Virginia Bakery… Virginia Cleaners… Virginia Street—it’s all right there on two short blocks in a small north Berkeley neighborhood. As I jog past the bakery’s storefront, the scent of warm bread and joy from inside drifts out into the street deliciously.
Farther on, a group of drowsy Hispanic women are trudging to work at the drive-through cleaners as dawn peels away the darkness. This’ll be just one of several Berkeley neighborhoods I’ll run through this morning; one of many memories I’ll have of growing up and moving on.
It was the Chocolate Ribbon cake that I liked best—that’s what I always asked for on my birthday. Sometimes I’d get it and at others, well … maybe something unexpected. This morning, it’s the dainty little chocolate-chip tea cookies that tickle my nostrils and get me to thinking of when I was young and that corner shop held so much pleasure.
Part of my run takes me down Cedar Street past a small Craftsman house where in 1969 I seemed to have lost a simile of that earlier word—my virginity. I’m not exactly certain about the facts of that night when I was fourteen; high on LSD and returning back to her home to “fool around” after seeing Walt Disney’s Fantasia, but embodied in me there’s a song and a girl that I’ll probably remember forever.
As I jog around in the city I grew up in these days, one that doesn’t seem so large anymore as I navigate around all of its boundaries, it’s often very cathartic. For a time, 20 years to be exact, I’d left Berkeley to live somewhere different. Reacquainting myself with the town again, I’m amazed by the return of so much from my past as I run through my life and the places that shaped who I am.
Most of the time you won’t find me running through neighborhoods though. In the early mornings when I like to jog and have the energy to do so, I get myself to the track at the local junior high school. Going around in circles is a fairly boring form of exercise, but the forgiving dirt surface and recollections from the past keep my body and mind coming back.
It was when I was in the 7th grade and on that very same field that one of my gym teachers singled me out and suggested that I might want to sign up for the track team. I was 13 years old at the time and probably feeling like many young adolescents do at that age—lost and confused about life. Being asked to join something did a lot for my esteem and for a while it was how I identified; I was a runner.
Previous to that, and for a major part of my childhood, I’d been a fat kid. I used to arrive home after school and plop myself down in front of the TV where I’d gorge myself silly on junk food ‘til one of my parents came home. Creature Features—that’s what I’d watch. In fact, now that I think about it, they probably ran those late afternoon movies for latch-key kids just like me. These days, it’s just “Maury”, “Ms. Banks,” and “The Doctors”; how depressing the thought of that is.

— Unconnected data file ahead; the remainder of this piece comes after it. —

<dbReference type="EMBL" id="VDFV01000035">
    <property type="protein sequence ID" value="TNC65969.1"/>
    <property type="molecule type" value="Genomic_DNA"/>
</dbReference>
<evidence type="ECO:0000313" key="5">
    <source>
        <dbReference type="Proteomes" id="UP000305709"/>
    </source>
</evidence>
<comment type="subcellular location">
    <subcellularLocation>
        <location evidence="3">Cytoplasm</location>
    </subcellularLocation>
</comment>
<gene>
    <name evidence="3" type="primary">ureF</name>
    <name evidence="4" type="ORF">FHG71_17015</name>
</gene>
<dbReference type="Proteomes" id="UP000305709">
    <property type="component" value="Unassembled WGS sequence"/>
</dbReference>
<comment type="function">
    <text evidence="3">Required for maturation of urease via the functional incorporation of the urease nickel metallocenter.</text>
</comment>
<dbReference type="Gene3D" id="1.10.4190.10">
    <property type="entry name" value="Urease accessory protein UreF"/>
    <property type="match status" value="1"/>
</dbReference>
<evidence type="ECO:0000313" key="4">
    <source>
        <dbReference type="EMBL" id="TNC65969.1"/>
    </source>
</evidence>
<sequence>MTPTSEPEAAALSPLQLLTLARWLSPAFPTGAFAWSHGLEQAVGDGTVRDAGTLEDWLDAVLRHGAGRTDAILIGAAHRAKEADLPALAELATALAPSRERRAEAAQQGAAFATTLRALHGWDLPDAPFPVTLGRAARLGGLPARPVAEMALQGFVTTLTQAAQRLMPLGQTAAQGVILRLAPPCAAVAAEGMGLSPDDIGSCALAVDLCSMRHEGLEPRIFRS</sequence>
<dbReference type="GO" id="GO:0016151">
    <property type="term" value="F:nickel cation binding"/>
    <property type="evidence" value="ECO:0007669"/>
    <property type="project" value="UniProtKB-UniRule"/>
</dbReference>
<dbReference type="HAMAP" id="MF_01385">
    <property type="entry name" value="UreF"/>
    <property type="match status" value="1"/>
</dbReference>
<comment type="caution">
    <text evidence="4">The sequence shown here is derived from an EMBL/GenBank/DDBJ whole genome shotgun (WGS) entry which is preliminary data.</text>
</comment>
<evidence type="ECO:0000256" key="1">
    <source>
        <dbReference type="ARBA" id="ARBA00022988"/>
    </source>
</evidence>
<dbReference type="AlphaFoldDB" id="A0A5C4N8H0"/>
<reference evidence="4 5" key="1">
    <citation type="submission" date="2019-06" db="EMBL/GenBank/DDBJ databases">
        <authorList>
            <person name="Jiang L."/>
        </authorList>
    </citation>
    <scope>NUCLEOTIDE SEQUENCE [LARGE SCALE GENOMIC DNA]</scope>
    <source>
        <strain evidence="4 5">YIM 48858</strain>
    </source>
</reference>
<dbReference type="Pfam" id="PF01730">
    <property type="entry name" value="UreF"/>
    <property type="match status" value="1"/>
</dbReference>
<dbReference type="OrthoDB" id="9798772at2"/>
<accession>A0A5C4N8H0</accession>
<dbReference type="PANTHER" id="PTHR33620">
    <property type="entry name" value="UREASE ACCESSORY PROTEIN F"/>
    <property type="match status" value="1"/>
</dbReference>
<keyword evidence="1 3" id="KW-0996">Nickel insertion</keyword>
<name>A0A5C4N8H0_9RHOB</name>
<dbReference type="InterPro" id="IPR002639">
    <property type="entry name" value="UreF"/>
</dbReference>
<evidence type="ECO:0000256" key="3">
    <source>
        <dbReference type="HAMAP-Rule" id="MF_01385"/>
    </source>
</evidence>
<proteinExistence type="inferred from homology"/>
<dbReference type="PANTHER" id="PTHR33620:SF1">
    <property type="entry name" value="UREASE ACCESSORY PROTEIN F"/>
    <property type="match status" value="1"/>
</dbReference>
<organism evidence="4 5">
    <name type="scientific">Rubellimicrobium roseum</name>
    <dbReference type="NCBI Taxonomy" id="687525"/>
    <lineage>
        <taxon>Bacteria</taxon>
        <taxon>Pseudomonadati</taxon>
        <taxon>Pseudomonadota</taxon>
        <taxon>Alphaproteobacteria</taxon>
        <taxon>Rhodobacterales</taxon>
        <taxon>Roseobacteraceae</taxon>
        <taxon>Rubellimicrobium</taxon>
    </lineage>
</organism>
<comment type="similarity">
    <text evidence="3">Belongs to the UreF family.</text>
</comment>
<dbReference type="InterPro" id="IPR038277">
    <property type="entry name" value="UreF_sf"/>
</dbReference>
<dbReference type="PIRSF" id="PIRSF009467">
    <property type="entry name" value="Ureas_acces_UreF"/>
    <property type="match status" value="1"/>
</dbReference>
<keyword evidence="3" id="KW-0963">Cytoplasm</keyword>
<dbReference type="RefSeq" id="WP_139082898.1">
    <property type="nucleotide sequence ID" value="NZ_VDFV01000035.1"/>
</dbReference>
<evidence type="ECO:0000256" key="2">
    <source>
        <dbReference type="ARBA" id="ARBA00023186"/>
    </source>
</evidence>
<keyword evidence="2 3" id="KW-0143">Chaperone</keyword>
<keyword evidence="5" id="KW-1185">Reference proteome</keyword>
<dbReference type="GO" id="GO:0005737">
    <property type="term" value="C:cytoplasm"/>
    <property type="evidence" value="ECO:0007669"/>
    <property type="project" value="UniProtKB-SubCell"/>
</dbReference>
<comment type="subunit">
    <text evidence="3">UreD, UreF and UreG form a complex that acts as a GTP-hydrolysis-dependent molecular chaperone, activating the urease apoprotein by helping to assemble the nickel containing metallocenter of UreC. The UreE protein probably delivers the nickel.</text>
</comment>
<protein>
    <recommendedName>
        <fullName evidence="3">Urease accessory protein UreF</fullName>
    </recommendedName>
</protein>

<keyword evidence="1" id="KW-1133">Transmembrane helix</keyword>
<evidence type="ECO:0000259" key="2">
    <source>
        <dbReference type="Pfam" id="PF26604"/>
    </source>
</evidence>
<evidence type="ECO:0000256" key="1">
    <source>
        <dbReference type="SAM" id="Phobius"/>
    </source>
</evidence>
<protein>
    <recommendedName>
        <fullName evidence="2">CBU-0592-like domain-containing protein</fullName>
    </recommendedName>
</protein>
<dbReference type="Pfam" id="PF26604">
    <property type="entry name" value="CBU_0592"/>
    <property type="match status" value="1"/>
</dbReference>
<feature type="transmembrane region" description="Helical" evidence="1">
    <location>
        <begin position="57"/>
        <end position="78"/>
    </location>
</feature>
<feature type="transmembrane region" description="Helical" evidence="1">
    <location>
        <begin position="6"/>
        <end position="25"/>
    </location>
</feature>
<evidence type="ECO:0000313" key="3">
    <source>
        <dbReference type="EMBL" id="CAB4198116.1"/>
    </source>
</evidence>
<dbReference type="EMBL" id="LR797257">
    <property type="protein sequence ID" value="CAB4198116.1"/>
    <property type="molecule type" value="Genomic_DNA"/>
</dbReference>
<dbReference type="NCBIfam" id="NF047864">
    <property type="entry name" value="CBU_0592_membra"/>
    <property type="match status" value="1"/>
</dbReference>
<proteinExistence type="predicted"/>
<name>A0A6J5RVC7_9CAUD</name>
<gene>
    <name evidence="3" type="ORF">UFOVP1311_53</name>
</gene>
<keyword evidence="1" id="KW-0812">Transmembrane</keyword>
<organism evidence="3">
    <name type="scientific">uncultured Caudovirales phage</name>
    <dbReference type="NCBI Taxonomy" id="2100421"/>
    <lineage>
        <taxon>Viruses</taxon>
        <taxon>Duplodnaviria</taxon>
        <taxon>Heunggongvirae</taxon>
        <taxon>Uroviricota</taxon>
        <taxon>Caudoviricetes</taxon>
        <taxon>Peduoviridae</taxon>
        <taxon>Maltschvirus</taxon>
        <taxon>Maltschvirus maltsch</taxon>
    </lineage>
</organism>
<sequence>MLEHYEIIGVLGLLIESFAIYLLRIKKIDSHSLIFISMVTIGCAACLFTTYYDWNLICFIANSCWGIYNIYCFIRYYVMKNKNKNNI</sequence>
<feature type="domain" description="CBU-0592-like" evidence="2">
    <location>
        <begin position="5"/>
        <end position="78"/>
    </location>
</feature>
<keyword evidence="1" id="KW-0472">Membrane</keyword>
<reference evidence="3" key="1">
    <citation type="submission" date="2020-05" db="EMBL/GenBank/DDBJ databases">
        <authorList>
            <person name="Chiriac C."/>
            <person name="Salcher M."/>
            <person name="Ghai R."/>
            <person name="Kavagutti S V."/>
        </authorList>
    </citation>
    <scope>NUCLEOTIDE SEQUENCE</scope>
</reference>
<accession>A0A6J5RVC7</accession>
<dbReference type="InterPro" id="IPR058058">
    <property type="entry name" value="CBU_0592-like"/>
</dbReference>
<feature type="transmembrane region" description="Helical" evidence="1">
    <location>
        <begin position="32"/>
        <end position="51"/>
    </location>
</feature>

After I became a runner, though, on those afternoons following school, I’d go down to the track to run and work out where I’d invariably see many of my schoolmates. As they sat around chatting and smoking on the lawn while I huffed and I puffed and circled them furiously, they pointed and snickered at me as I ran. I suppose it was mean of them to do that but I didn’t care, I felt happy and accomplished pursuing my athletic endeavor. Little did I know that by the next year I’d also be sitting in the middle of that field—tripping on acid and smoking big joints as I watched others run happy and free.
Growing up, and also as a young adult, I resided in many places all over Berkeley and Oakland. When I was younger, I actually lived in three different houses on one short block in the course of several years. My parents never owned a home in their lifetimes, never really put down any serious stakes. For me, maybe the running came natural.
Recently, I bumped into my old gym teacher again, a man well known throughout this town and the healthiest, best looking seventy year-old I know. I told Jack about this story and thanked him much for the encouragement he’d shown me as a kid. I also let him know that I was running again on a track so important in my life, explaining about how I’d begun to weep as I labored on that course once more.
What touched me so much that it brought me to tears was recalling how the track helped me mend; summoning memories from far and now as I circled restoring my center. In reality, the tears were for the gratitude I felt for being able to run again—to sprint and feel free and reflect on my life, changing for a moment what disturbed me. For many years, I thought I’d lost that ability for good.
Solano to Shattuck, down Hearst to San Pablo, I’ll run to the end of the pier. As I look back at the town from the middle of the bay, the scope of the picture becomes larger; this city, this place that I love and call home, is where I was meant to be. Whoever said you can’t go back home was probably right in the end, but to return to a place that feels so good certainly seems fulfilling today.
So it’s not blocks, or miles, or streets that I run, it’s my history passing under my soles. Nearing my house as the iPod spools on uttering Neil Young’s ballad “Country Girl,” I trot along briskly and think about Corkie and where in the world she’s gone. Suddenly back home, it occurs to me now how little my life has really changed.